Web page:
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  #1  
Old 04-19-2006, 04:04 PM
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Hotwheelbill Hotwheelbill is offline
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WVO conversion questions?

I live in North Florida and don't see very cold temps here and if we get down to 30 or so, it does not last long. Thinking of Bio-diesel or even a WVO conversion on my truck.
1) WVO, can it harm the motor? I am looking for 400,000 mile plus out of it.

2)Is there any loss in performance. I have some mods both for fun and I tow a 22,000lb trailer at least once a week now.

3) I use this truck for work that is about 65 to even 100 miles a day for work depending which job I have for the day.
What is the best motor for a WVO conversion?
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  #2  
Old 04-19-2006, 04:31 PM
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WVO is a little more difficult to use than Bio in that you will have to modify the fuel system to allow heating of the WVO. Additionally, you will have to install a tank for small amount of diesel because you must remember to shutdown and startup on diesel.

I am not positive but everything I have read indicates that WVO does not have as many BTUs per unit volume as diesel that means less power so your max performance levels on a dyno may suffer. If that is true it has implications when towing that 22K trailer, not quite as much power at WOT.

BD is used just like regular diesel, in fact you can mix them together with no problems. It does tend to cloud (crystalize) at higher temps so cold weather can be a problem for pure BD, that can be resolved my running a blend of BD and Petro (20% Petro seems to do it).

The biggest problem with BD is if you chose to make your own. It is a time consuming process that requires attention to detail, at least at first, and it produces some waste products, glycerol and wash water, you must find a way to dispose of.

I have heard that BD has a lower BTU level than Petro, not as big a difference as WVO but still present. So you may have a little less power than with Petro but more than WVO.
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Last edited by Phydeaux88; 04-19-2006 at 04:38 PM.
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  #3  
Old 04-19-2006, 05:43 PM
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Quote:
Originally Posted by Phydeaux88
WVO is a little more difficult to use than Bio in that you will have to modify the fuel system to allow heating of the WVO. Additionally, you will have to install a tank for small amount of diesel because you must remember to shutdown and startup on diesel.

I am not positive but everything I have read indicates that WVO does not have as many BTUs per unit volume as diesel that means less power so your max performance levels on a dyno may suffer. If that is true it has implications when towing that 22K trailer, not quite as much power at WOT.

BD is used just like regular diesel, in fact you can mix them together with no problems. It does tend to cloud (crystalize) at higher temps so cold weather can be a problem for pure BD, that can be resolved my running a blend of BD and Petro (20% Petro seems to do it).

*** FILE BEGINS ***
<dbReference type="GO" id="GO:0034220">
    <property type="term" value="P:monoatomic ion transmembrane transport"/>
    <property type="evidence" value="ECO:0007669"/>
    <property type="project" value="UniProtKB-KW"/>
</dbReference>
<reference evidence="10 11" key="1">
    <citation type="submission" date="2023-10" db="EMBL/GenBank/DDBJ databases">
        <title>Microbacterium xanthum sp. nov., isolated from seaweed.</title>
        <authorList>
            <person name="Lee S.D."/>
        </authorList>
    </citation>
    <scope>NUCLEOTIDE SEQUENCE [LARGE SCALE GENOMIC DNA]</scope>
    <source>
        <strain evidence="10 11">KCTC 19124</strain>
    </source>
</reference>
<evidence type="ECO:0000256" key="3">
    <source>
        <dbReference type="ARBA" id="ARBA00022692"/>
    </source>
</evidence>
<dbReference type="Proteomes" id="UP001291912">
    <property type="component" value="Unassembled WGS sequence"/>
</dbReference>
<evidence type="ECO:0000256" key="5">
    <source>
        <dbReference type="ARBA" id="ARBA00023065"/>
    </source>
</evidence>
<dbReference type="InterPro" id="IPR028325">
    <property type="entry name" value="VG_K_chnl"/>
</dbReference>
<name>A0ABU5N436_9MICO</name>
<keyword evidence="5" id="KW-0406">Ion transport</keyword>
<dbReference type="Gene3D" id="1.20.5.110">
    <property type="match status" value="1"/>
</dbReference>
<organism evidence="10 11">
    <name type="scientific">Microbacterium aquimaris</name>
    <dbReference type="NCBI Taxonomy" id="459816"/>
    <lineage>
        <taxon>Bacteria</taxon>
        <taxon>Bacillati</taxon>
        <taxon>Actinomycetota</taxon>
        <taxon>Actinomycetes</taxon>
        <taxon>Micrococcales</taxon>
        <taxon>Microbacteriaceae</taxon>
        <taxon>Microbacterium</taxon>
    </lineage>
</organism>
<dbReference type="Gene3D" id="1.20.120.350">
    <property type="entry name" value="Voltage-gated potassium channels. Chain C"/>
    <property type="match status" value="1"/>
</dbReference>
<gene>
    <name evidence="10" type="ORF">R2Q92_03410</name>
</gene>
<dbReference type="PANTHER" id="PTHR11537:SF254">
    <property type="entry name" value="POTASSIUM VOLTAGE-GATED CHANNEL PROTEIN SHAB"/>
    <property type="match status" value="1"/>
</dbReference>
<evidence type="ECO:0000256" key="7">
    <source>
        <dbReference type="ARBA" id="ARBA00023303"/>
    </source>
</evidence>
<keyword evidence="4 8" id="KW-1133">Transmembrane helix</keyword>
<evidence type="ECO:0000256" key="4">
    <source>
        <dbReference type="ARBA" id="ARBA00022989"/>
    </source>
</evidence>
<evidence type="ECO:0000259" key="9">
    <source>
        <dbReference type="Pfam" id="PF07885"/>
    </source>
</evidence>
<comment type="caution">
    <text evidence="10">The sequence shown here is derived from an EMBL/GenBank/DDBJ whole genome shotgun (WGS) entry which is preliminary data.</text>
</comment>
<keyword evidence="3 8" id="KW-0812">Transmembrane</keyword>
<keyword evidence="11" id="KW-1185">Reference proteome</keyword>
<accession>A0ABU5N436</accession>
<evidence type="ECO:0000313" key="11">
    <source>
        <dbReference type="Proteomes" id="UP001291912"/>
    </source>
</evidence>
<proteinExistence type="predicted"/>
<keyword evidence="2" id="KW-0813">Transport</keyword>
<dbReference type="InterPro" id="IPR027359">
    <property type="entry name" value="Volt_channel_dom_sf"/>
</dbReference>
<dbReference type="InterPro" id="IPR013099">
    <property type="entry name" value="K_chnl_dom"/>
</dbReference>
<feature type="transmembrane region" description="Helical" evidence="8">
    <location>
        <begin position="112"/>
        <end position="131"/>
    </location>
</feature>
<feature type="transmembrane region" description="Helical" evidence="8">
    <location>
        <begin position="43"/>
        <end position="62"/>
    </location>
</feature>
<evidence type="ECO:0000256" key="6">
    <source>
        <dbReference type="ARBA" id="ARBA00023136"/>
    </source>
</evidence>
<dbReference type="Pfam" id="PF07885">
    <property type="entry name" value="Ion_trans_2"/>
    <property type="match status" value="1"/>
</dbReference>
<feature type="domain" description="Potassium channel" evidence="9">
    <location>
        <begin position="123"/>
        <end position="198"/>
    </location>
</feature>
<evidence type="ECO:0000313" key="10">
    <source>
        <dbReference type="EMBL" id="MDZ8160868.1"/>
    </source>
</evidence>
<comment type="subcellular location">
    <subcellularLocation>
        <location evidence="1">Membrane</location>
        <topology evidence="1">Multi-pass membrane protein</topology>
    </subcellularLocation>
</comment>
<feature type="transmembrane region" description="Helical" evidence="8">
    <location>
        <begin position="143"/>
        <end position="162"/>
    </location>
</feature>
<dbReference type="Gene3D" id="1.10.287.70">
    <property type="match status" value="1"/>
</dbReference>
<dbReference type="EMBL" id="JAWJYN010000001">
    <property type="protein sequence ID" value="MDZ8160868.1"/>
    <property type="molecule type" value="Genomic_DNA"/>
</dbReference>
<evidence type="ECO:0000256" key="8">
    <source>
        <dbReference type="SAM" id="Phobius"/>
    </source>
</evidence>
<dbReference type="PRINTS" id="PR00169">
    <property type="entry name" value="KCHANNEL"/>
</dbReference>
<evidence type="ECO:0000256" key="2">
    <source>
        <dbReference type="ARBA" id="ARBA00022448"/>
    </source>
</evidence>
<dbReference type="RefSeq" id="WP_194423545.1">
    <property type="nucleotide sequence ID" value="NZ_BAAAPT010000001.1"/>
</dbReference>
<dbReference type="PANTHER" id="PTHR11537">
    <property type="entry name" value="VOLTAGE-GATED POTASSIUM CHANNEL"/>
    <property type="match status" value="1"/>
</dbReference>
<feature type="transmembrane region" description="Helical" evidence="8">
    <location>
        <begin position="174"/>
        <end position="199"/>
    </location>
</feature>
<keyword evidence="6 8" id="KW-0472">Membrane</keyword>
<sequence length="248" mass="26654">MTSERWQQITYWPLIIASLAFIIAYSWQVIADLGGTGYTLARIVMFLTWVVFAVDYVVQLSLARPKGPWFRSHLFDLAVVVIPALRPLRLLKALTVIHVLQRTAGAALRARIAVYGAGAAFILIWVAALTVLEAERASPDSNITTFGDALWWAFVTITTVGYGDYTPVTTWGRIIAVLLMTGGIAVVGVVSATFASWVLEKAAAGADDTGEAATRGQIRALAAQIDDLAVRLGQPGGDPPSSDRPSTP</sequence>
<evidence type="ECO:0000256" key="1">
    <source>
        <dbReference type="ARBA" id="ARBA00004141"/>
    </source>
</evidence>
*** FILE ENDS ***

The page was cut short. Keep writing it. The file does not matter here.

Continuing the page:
The biggest problem with BD is if you chose to make your own. It is a time consuming process that requires attention to detail, at least at first, and it produces some waste products, glycerol and wash water, you must find a way to dispose of.

I have heard that BD has a lower BTU level than Petro, not as big a difference as WVO but still present. So you may have a little less power than with Petro but more than WVO.
I guess that I could run on Dino diesel when towing. What about a WVO and diesel mix?
Also, my best source for WVO is from a Sea Food frier. Worried about the smell from that.
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1995 Cummins built trans and turning it up. 2nd gear tire smoke with stock turbo and injectors. Nice truck now, but the motor will one day make it into a Super Duty!!!!
2004 F250 EXCAB SB 4x4 6.0 Coolant filter. CCV reroute. 4" MBRP. Blue fuel spring.

Last edited by Hotwheelbill; 04-19-2006 at 05:45 PM.
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  #4  
Old 04-19-2006, 08:37 PM
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Quote:
Originally Posted by Hotwheelbill
I guess that I could run on Dino diesel when towing. What about a WVO and diesel mix?
Also, my best source for WVO is from a Sea Food frier. Worried about the smell from that.
WVO and diesel do not mix very well. WVO is heavier than D-2 and will settle to the bottom of the tank.

I've been using B-100 for 2 years and in my opinion produces about 5-10 percent MORE power than D-2. I haul 16 tons of hay on my 5th-wheel trailer and have found no problems. Biodiesel has a slightly lower btu value than D-2 BUT a much higher cetane rating. Biodiesel is also an oxygenated fuel and contains aprox 10 percent oxygen, that may account for a slight HP increase.

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  #5  
Old 04-20-2006, 05:41 AM